Picture a church filled with passionate, loving, outrageous givers. Sadly, that requires some imagination. Surveys tell us that only 3 percent of evangelical Christians tithe—meaning 97 percent don't. Does that mean that 97 percent don't love their church, don't love God, don't love Jesus? Does that mean they are greedy and swallowed up in consumerism? I used to think that. But after working with hundreds of thousands of families across the globe for decades, I've discovered that just isn't the case. They aren't greedy; they're broke.
To make matters worse, I've found that churches don't always know how to help people get on their feet financially. Instead of leading men and women of God into a truly abundant life, churches often stumble into a few key money traps. Let's take some time to identify what these traps are and how we, as godly church leaders, can help turn this ship around.
Trap No. 1: Preaching the Standard Giving Sermon
A while back, I was in Washington, D.C., speaking to several hundred pastors. I opened with this statement: "Quit preaching on tithing and giving." You can imagine how well that went over. You'd think I had told them to stop preaching sermons altogether. They just looked back at me with blank stares, almost like they were waiting for the punch line.
The Wall Street Journal says 70 percent of Americans are living paycheck to paycheck. Guess what? These are the people who are sitting in your pews. While they're stressed out and trying to figure out how to make ends meet, we step up and preach a sermon on tithing. Then, when giving doesn't go up immediately, we're left scratching our heads and wondering what happened. We think, Well, it must not have been an effective message. That's not it at all.
We're going about this completely backward. We've been telling people to give, but we haven't been showing them how they can give. That's like a farmer trying to reap where he hasn't sown. We can say "give, give, give" all day long, but if Mom and Dad are sitting in the pews worried about their retirement, credit card debt and the kids' college fund, they won't hear us.
Proverbs 22:7 says the borrower truly is slave to the lender. A slave doesn't have any choices. A slave can't give because he doesn't own anything. He may want to give, he may have a generous heart, but at the end of the day, he has a master who is calling the shots. For those in our pews, that master is Visa or MasterCard or Sallie Mae. If we want our people to give, we've got to lead them out of slavery.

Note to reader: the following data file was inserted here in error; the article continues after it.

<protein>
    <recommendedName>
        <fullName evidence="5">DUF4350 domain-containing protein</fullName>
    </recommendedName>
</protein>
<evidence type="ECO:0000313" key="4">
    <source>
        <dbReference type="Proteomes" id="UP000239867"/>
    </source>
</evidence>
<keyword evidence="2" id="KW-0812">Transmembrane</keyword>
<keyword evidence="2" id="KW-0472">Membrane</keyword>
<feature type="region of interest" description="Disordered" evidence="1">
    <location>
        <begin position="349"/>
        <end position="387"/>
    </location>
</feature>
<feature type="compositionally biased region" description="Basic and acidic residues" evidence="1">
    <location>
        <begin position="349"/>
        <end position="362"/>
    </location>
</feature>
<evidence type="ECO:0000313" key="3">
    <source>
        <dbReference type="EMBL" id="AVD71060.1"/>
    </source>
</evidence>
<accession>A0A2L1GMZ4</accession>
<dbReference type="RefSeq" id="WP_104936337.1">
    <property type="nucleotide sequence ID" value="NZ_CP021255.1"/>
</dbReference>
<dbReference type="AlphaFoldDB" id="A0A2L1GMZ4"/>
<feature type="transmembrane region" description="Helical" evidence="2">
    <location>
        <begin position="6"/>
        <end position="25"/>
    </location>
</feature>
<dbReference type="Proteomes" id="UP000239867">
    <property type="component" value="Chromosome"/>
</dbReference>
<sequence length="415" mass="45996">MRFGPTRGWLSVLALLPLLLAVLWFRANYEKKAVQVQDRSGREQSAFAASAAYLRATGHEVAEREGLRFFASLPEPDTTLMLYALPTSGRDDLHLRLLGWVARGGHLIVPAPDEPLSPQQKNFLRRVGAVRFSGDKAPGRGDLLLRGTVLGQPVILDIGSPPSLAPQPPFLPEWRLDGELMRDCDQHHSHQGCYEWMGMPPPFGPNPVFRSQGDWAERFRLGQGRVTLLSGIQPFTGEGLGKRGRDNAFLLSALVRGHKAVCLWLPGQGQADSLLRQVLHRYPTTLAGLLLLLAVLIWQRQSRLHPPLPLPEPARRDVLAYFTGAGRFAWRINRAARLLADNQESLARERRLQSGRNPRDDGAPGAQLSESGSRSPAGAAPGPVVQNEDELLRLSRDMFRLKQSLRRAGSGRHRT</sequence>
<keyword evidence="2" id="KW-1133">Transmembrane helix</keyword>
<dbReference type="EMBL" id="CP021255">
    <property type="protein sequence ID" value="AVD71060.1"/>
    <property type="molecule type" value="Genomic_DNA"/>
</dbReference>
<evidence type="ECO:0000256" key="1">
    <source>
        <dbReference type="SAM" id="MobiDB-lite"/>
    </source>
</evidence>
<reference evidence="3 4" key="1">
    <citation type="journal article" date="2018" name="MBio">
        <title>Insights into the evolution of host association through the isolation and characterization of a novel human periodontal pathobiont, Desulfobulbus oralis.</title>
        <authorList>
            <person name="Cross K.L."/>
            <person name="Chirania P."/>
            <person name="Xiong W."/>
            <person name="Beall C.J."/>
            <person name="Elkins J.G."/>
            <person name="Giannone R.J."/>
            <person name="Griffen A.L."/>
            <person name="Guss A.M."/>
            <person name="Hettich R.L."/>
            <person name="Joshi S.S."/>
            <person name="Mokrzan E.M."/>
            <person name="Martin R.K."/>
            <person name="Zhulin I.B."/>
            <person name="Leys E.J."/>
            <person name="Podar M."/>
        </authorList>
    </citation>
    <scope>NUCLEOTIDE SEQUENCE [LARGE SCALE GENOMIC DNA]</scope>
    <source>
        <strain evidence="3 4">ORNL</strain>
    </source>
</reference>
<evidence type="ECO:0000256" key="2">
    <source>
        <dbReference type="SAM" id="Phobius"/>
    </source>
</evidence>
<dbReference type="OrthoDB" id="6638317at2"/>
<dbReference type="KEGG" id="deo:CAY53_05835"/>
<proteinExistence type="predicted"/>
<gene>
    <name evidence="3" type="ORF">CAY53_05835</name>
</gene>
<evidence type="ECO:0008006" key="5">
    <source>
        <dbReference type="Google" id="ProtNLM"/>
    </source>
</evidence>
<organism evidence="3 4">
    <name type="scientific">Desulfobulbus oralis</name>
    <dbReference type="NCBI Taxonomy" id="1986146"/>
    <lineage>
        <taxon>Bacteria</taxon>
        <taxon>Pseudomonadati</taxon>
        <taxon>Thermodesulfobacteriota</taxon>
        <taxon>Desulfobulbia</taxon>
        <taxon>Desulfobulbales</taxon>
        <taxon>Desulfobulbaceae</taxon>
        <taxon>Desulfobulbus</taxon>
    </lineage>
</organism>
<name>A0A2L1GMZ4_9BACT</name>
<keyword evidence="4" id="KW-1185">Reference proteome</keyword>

Trap No. 2: Lingering in the Land of Slavery
In the book of Exodus, Moses leads the children of Israel out of Egypt and into the Promised Land. These people had lived their entire lives as slaves. Their parents, grandparents and great-grandparents had been slaves. Slavery was in their bones. In Numbers 13, we find 12 spies commissioned to go in to check out the land of Canaan. Ten of them come back with the spirit of Eeyore. I can just imagine their report to Moses: "We can't do it. It's too hard. Don't worry about us ... nobody ever does." They couldn't conceive of taking hold of such a rich land. They had a slave's mentality, so they made slavelike decisions. It's all they knew.
That's how a lot of our church members are today. They've been in slavery to debt for so long, they can't even imagine stepping into a rich, prosperous land where they would have more than enough for their families, more than enough to give to others. It's hard for them to even envision having enough to regularly give toward kingdom-building ventures.
Instead of preaching another giving sermon, what would happen if you helped them get their finances together? What if you, like Moses, led them out of their slavery? Think about it: What could the people of God do for the kingdom of God if they were debt-free?
The bottom line is that people give when they have money. I see it all the time with the families we work with. When people get control of their money, they start to give like never before. You can count on it: Giving is a natural outgrowth of winning financially.
But when someone has to choose between giving to the church and paying the light bill, the electric company wins every time. This isn't selfish behavior at all. The issue isn't generosity; the issue is resources. A family that is living paycheck to paycheck (even if that paycheck is a large one) just doesn't have the extra resources to give.
If you want to get your church back on track financially, if you want to see the average giving skyrocket in your congregation, you've got to change your approach. The people in the pews need to catch a vision of freedom.
In our live events all over the country, I often ask thousands of people to close their eyes and imagine what it would feel like to have no debt—no car payments, no MasterCard, no American Excess. The spirit that fills the auditorium at that moment is incredible. Do you want to know what peace sounds like? I hear it all the time in the collective sigh of 10,000 people picturing themselves ... free.
Over the years we've helped millions of families get out of debt by challenging them to catch this vision of freedom. Now, in a new program we offer called Momentum, we're doing the same thing for churches. We're showing them how to lead their congregations in a Total Money Makeover—you could call it a "Total Member Makeover." By freeing the families from debt, these churches are unleashing incredible, joyful givers to do remarkable work for the kingdom.